When the first Earth Day was celebrated in 1970, environmental concerns focused primarily on addressing the pollution of air and water. Over the decades since then, the scope of environmental issues has expanded to include energy conservation, rising sea levels, extreme weather events, farmland preservation, and the multiple benefits to land, water, and air that come from reducing sprawl and providing alternative transportation options. In this issue of On Common Ground, we provide an overview of this wider range of environmental issues our communities — and property owners — will face in the future.
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In This Issue
Read more about creating communities that can withstand adversity — be it a storm, recession or some other tribulation.
All up and down the East Coast — as well as along the Gulf of Mexico — rising sea levels and sinking land are causing major troubles for homeowners, cities, and businesses.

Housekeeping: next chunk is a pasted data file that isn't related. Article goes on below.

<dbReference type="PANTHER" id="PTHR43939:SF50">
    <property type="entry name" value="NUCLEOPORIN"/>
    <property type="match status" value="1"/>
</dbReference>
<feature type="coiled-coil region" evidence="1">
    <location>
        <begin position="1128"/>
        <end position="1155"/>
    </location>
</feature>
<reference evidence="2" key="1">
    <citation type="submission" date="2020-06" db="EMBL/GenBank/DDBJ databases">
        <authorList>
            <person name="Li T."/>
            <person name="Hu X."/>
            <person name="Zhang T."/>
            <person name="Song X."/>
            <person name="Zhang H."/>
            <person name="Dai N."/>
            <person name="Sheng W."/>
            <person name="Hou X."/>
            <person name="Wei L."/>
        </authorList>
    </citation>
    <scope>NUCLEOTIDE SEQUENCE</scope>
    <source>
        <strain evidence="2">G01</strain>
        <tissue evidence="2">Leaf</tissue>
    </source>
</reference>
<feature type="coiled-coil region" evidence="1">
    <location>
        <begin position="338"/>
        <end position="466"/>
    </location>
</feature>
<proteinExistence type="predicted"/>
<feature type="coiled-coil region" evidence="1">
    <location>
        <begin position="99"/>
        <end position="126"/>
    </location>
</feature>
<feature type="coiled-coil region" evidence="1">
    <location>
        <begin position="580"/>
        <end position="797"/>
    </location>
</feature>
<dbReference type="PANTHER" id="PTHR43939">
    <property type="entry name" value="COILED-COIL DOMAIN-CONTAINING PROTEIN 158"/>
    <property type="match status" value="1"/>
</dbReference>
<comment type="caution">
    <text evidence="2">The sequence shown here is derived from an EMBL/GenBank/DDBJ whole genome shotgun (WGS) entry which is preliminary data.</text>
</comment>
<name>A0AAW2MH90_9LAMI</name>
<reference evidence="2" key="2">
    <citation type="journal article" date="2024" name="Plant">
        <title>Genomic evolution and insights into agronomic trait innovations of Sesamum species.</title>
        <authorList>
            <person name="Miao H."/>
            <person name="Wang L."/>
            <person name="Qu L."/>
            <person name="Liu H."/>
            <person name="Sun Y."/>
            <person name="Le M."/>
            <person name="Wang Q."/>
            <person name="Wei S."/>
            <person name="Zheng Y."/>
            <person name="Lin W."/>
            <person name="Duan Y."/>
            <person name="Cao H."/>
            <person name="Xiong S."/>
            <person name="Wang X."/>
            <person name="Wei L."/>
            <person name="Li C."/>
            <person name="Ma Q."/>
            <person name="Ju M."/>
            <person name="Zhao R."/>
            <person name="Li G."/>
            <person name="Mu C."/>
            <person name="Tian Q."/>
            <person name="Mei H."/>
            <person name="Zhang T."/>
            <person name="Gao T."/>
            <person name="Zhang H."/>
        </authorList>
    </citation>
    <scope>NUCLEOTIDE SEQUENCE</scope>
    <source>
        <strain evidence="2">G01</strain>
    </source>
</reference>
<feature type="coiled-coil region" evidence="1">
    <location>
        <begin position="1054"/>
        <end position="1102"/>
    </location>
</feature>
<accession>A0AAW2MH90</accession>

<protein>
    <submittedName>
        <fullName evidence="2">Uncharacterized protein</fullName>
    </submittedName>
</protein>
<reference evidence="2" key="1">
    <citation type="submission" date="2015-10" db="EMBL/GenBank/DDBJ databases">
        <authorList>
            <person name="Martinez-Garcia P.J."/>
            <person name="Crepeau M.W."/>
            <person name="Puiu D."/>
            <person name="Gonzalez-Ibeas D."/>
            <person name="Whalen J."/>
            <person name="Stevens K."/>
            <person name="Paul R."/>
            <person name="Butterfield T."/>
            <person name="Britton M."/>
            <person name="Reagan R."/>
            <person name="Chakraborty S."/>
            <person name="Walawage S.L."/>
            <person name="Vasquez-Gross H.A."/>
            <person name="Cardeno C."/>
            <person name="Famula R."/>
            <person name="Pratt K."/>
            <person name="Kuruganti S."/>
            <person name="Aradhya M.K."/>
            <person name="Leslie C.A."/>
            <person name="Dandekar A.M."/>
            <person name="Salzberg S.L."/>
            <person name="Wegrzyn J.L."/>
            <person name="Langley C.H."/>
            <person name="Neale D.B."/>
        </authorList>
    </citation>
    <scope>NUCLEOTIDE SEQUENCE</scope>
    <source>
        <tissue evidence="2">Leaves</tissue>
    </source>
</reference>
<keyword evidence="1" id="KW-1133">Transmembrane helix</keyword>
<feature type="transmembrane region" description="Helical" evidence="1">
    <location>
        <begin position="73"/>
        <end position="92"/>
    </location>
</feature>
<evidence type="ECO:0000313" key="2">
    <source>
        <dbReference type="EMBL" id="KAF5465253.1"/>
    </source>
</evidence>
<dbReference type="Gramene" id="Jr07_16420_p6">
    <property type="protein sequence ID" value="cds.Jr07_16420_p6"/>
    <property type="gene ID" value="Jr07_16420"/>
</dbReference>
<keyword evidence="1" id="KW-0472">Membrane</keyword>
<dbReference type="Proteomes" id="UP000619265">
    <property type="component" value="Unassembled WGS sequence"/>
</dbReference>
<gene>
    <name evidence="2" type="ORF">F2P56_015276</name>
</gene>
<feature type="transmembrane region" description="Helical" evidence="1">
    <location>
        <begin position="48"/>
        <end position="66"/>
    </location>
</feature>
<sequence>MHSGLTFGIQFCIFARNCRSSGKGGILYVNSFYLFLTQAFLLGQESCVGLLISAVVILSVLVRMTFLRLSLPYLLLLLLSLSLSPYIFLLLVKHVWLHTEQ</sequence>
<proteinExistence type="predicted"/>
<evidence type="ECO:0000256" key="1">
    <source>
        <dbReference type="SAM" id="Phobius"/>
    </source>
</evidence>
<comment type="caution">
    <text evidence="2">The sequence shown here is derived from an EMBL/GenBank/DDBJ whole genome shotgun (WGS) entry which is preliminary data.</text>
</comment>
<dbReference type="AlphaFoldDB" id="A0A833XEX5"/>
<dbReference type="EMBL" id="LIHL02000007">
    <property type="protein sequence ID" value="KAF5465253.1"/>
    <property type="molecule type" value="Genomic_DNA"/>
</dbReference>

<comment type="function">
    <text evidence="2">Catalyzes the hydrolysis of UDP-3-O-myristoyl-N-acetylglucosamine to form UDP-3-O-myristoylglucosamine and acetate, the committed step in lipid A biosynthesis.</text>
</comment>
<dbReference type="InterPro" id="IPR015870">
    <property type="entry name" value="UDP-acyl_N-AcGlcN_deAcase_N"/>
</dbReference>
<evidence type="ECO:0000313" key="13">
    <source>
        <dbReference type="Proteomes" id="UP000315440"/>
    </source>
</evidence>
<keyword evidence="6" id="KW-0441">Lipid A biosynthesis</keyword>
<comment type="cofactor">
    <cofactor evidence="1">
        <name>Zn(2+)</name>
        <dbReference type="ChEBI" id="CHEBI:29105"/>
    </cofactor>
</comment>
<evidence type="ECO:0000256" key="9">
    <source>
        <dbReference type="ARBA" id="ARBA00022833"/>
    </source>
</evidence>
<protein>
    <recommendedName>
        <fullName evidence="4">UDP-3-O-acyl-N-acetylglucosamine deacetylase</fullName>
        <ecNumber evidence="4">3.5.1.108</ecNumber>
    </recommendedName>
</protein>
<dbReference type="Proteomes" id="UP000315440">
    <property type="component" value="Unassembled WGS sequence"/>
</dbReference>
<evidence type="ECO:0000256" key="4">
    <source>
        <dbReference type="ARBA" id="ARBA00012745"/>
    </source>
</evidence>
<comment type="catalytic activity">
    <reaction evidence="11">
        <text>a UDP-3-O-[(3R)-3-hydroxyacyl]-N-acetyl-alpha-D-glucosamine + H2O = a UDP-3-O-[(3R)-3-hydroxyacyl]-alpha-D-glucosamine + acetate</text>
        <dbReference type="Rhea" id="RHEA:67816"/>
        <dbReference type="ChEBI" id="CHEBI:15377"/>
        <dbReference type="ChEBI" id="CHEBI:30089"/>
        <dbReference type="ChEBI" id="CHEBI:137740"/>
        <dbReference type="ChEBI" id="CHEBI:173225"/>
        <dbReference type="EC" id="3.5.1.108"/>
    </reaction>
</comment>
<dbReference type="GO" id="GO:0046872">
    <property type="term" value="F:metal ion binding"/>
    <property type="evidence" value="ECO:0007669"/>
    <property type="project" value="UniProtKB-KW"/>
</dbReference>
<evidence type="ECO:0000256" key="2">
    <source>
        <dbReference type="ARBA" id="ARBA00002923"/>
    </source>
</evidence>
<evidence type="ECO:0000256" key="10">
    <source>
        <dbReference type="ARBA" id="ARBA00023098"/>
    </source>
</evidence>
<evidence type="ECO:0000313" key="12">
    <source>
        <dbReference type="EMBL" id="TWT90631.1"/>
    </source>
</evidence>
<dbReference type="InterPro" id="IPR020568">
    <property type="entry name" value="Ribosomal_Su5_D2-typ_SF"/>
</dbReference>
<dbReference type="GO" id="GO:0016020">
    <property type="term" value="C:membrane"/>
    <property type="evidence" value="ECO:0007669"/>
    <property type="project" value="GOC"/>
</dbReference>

Preserving pristine wilderness areas remains important, but protecting green space where people live is also a big part of today’s conservation agenda.
Farmland preservation funding is coming back, but so are post-recession development pressures that threaten to overwhelm farms across the U.S..
It’s been six years since California passed SB 375 requiring transportation and land-use planning to be coordinated. Preliminary results have many encouraged.
More people are biking and walking to work than ever, and accommodations for bike lanes and sidewalks are being included in the push for connectivity.
The Green MLS Implementation Guide serves as an easy-to-follow blueprint to help implement searchable fields for high-performance, energy-efficient homes.
This amazing river project looks at how reimagining the natural realm can impact the regional economy for future generations.
With collaboration and friendly competition, the St. Louis Association of REALTORS® helps turn abandoned properties into energy-efficient housing.
Many who work with water supply issues say if we’re worried about an adequate water supply now or in the future, we should look first to conservation.
With walkable locations growing twice as fast as the market's whole, some experts say the era of suburban sprawl is over.